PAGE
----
BAD examples.

A Company M&P engineer used a cookbook formula for a material alternate that was totally inappropriate for the actual application. They had specified a 'better structural alloy'... that MUST NEVER be welded... for a part welded-onto a fuel system pipe. They simply didn't look at the next higher Assy drawings to understand all-aspects of the part. Duhhhh.

I have also seen a range of alternate materials specified that were perfectly adequate for an application on a case-by-case-basis... but these individual alloy/temper variations were allowed on the production drawing or planning documents, which made for an airworthiness/certification tracking-nightmare. In similar instances, an old generation alloy that would have been an acceptable substitute 30-years-ago [with poor SCC properties]... was inadvertently 'allowed' to remain in the 'mix' with newer generation improved materials [toughness/durability, damage tolerance, corrosion resistance, etc]. Guess which more-available material was chosen by the buyers and caused problems very quickly?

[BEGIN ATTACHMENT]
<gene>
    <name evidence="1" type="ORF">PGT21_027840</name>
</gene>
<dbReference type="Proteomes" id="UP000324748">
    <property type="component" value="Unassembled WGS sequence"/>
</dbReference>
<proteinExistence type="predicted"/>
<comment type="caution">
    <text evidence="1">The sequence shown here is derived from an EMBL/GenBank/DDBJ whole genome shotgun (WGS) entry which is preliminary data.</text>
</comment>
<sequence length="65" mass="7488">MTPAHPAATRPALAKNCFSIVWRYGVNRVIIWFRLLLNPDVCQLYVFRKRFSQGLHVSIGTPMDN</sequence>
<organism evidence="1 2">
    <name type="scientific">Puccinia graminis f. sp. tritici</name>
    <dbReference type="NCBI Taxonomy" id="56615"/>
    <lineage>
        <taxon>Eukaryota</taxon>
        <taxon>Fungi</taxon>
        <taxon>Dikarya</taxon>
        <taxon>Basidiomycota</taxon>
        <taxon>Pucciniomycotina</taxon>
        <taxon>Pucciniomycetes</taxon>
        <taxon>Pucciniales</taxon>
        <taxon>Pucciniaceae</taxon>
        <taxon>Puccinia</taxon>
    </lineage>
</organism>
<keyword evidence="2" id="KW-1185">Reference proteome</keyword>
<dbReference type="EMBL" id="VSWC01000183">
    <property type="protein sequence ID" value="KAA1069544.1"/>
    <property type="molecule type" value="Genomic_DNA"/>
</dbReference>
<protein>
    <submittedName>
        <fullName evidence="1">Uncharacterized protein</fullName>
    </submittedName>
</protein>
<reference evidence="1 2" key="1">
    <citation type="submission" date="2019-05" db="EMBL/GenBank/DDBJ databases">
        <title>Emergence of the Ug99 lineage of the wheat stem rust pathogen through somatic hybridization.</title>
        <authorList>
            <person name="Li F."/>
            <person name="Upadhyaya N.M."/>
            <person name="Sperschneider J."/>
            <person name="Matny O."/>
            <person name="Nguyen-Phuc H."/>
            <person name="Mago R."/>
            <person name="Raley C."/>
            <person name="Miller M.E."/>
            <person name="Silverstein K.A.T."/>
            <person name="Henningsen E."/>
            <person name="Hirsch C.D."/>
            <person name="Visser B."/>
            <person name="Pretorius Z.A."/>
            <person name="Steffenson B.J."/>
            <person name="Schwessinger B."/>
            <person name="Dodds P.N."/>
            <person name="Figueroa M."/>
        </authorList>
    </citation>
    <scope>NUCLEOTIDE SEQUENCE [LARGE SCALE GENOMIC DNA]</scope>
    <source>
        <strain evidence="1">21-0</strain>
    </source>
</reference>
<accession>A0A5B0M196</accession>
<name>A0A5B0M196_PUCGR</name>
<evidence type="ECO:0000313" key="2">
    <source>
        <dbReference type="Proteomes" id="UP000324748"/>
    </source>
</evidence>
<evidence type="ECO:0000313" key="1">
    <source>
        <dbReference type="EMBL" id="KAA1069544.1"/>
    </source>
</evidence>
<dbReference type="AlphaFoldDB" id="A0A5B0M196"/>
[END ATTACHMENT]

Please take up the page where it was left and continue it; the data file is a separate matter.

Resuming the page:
Regards, Wil Taylor

o Trust - But Verify!
o We believe to be true what we prefer to be true. [Unknown]
o For those who believe, no proof is required; for those who cannot believe, no proof is possible. [variation,Stuart Chase]
o Unfortunately, in science what You 'believe' is irrelevant. ["Orion", Homebuiltairplanes.com forum]

Red Flag This Post

Please let us know here why this post is inappropriate. Reasons such as off-topic, duplicates, flames, illegal, vulgar, or students posting their homework.

Red Flag Submitted

Thank you for helping keep Eng-Tips Forums free from inappropriate posts.
The Eng-Tips staff will check this out and take appropriate action.

Reply To This Thread

Posting in the Eng-Tips forums is a member-only feature.

Click Here to join Eng-Tips and talk with other members!


Resources


Close Box

Join Eng-Tips® Today!

Join your peers on the Internet's largest technical engineering professional community.
It's easy to join and it's free.

Here's Why Members Love Eng-Tips Forums:

Register now while it's still free!

Already a member? Close this window and log in.

Join Us             Close